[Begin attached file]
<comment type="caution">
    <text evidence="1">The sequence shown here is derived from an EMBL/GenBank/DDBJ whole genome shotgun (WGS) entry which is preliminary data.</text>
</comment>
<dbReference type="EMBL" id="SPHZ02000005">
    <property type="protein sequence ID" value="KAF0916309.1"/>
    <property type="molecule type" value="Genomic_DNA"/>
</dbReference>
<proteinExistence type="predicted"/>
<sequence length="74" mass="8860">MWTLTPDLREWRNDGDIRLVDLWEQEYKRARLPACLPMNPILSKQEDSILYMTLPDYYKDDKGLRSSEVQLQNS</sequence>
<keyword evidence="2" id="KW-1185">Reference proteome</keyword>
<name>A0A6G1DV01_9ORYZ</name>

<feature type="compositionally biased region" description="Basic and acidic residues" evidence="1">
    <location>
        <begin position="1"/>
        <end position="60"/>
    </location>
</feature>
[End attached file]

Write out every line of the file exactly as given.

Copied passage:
<comment type="caution">
    <text evidence="1">The sequence shown here is derived from an EMBL/GenBank/DDBJ whole genome shotgun (WGS) entry which is preliminary data.</text>
</comment>
<dbReference type="EMBL" id="SPHZ02000005">
    <property type="protein sequence ID" value="KAF0916309.1"/>
    <property type="molecule type" value="Genomic_DNA"/>
</dbReference>
<proteinExistence type="predicted"/>
<sequence length="74" mass="8860">MWTLTPDLREWRNDGDIRLVDLWEQEYKRARLPACLPMNPILSKQEDSILYMTLPDYYKDDKGLRSSEVQLQNS</sequence>
<keyword evidence="2" id="KW-1185">Reference proteome</keyword>
<name>A0A6G1DV01_9ORYZ</name>

<feature type="compositionally biased region" description="Basic and acidic residues" evidence="1">
    <location>
        <begin position="1"/>
        <end position="60"/>
    </location>
</feature>